Area hunters who have been biding their time need bide no more. Squirrel season in Georgia opens Thursday (Aug. 15). In Tennessee, squirrel hunters can return to the woods, gun in hand, on Aug. 24. And by the way, in Tennessee, Aug. 24 is Free Hunting Day, when no license is required.
“Squirrel hunting in the fall has always been a significant cultural hunting tradition in Georgia,” said John Bowers, chief of the Georgia Game Management Section.
Traditional maybe, but both the Georgia Department of Natural Resources and the Tennessee Wildlife Resources Agency have been virtually “begging” squirrel hunters to get back in the woods for years. There was a time in Tennessee when opening day of squirrel season brought the same excitement as the first home game at Neyland Stadium. As the popularity of whitetail deer hunting grew, however, squirrel hunting seemed to almost go the way of the passenger pigeon.
TWRA claims there are still about 100,000 people in the state who squirrel hunt. Those hunters must, however, remain very well hidden. Visit the nearby Prentice Cooper Wildlife Management Area during squirrel season, and you can seemingly have the entire 23,000 acres all to yourself.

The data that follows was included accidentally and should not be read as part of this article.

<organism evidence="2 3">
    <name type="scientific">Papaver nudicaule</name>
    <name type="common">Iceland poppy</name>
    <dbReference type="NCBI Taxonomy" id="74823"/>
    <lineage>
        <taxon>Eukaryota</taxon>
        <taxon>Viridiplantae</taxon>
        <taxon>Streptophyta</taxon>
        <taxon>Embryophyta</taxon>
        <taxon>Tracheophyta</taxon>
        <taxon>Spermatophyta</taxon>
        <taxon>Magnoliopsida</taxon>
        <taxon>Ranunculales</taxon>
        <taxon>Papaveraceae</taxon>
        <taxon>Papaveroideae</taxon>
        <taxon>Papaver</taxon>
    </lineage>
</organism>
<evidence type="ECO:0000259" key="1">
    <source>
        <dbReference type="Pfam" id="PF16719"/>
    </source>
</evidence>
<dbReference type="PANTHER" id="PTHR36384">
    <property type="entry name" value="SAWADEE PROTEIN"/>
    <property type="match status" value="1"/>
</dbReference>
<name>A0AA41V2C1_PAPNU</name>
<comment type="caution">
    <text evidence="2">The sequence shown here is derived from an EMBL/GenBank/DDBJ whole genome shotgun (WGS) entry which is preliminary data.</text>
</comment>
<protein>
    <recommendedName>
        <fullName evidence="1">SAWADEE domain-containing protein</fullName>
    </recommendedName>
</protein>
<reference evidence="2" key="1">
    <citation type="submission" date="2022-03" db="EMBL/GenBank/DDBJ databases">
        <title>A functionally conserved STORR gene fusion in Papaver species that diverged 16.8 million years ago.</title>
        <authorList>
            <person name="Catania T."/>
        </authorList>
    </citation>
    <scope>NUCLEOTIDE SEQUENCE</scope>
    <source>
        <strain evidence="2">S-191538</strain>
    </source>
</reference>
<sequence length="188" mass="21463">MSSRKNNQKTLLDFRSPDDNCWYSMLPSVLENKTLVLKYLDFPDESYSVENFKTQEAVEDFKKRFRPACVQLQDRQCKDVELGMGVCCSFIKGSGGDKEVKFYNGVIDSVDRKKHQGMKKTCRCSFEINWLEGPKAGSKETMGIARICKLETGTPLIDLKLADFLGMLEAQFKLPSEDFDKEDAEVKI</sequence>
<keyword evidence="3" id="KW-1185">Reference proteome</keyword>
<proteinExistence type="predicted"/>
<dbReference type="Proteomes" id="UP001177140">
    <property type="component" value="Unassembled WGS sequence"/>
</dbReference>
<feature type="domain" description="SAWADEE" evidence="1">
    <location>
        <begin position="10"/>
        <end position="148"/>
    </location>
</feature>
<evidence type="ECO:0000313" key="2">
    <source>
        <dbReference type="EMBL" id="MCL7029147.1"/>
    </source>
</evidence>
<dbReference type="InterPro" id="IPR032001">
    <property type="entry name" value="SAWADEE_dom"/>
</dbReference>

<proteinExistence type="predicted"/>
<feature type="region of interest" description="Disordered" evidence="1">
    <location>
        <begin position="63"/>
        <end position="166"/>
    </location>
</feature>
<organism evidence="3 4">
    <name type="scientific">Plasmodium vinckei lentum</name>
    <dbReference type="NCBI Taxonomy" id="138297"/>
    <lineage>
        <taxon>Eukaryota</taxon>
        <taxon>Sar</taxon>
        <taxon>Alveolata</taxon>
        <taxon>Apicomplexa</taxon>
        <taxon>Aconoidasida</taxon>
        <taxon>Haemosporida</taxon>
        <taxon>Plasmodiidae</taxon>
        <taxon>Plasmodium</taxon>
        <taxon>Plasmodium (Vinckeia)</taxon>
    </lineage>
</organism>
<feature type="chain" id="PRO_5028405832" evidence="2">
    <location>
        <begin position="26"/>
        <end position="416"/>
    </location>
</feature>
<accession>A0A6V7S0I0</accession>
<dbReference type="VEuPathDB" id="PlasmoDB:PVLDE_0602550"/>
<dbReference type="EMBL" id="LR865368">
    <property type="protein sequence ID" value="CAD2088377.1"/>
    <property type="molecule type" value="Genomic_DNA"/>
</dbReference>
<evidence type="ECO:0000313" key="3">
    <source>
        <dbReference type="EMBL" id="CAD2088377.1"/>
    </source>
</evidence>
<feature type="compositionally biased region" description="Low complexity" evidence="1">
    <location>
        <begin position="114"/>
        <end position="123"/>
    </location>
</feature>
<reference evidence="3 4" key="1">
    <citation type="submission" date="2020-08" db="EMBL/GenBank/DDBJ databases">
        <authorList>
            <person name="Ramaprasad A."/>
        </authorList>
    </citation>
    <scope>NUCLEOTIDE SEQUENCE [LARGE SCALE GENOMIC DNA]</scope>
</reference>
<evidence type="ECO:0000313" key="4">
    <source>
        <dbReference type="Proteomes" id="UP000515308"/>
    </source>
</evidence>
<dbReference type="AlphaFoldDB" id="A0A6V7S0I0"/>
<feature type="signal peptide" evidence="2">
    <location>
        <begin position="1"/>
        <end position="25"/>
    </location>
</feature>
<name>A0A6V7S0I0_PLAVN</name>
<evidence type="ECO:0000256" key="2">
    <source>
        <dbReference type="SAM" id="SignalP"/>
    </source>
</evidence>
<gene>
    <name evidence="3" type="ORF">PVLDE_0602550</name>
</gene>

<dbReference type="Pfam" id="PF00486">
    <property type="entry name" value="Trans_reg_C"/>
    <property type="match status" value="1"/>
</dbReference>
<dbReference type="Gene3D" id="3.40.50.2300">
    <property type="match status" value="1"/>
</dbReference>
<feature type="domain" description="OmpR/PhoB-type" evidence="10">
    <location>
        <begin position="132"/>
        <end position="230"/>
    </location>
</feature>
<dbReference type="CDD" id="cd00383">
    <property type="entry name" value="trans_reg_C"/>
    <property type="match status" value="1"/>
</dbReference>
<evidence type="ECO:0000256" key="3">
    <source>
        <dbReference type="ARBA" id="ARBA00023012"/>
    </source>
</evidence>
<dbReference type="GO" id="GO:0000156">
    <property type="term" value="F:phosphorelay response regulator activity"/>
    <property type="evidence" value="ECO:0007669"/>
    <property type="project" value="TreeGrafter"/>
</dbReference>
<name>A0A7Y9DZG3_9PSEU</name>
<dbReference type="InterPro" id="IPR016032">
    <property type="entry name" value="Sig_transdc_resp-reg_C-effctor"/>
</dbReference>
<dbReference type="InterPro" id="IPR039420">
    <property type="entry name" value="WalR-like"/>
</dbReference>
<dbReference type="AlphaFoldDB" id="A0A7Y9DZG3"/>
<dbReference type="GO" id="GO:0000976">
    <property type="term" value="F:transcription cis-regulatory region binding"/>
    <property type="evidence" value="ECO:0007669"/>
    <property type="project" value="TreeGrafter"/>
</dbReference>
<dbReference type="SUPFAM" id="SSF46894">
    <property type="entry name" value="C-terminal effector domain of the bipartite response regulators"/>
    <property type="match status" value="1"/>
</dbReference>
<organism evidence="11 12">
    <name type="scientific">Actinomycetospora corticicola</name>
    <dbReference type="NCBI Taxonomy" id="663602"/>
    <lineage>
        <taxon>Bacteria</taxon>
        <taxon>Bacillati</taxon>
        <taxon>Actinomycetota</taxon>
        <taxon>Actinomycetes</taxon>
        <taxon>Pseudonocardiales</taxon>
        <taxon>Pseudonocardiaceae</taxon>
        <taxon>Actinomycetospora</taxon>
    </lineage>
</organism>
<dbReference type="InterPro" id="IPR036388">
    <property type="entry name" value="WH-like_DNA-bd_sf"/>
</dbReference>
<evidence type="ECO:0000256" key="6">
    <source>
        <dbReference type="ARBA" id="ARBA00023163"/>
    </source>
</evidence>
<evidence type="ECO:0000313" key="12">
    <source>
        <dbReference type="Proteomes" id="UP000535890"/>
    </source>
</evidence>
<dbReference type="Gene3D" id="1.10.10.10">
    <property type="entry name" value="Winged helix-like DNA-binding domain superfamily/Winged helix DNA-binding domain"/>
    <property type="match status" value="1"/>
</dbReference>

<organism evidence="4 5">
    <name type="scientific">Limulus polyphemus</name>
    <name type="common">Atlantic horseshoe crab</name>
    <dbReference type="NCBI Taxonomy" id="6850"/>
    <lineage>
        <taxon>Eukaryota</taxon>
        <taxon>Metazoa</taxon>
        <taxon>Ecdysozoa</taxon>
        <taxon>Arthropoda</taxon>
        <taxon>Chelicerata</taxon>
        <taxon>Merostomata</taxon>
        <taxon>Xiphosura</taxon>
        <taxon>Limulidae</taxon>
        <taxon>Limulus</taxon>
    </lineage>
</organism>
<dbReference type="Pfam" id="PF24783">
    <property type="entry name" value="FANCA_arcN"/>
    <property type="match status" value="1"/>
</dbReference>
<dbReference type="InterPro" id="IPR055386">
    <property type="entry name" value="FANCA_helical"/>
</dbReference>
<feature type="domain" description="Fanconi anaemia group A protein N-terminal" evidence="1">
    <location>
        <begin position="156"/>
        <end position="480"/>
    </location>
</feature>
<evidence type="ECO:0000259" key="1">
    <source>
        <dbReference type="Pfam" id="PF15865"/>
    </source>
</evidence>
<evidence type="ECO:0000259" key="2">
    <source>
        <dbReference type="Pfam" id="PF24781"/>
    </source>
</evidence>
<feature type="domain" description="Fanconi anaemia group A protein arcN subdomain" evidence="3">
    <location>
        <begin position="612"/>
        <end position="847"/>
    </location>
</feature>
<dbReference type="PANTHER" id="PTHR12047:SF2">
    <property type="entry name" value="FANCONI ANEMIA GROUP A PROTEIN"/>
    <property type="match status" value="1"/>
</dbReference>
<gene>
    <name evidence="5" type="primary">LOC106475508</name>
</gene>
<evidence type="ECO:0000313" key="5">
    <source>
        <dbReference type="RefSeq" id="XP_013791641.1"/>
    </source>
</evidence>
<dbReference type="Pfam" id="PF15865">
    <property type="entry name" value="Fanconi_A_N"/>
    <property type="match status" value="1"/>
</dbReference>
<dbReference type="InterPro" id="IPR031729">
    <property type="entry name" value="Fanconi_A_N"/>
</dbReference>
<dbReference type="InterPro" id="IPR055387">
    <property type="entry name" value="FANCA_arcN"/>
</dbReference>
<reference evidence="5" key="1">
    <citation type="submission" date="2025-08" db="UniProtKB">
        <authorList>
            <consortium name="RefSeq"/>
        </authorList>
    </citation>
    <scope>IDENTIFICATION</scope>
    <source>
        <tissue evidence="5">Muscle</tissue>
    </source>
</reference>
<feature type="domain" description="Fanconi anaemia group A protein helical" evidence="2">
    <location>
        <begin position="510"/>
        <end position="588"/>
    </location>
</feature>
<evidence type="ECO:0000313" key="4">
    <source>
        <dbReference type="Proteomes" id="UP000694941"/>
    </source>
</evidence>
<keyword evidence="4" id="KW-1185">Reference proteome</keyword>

Bledsoe County’s Patrick Roberson will be in the woods at first light on the 24th.
“A successful squirrel hunt doesn’t take all day,”Roberson said. “Squirrel hunting will train your eyes and ears to enjoy the nature around you by watching and listening to the slightest changes.”
Bag limits for squirrels have increased until they are almost realistically nonexistent. Georgia hunters can take a dozen squirrels per day. In Tennessee, the limit is 10.
“The relaxation and pleasure of following a good squirrel dog in the woods can only be topped by a hot pot of squirrel and dumplings,”Roberson said.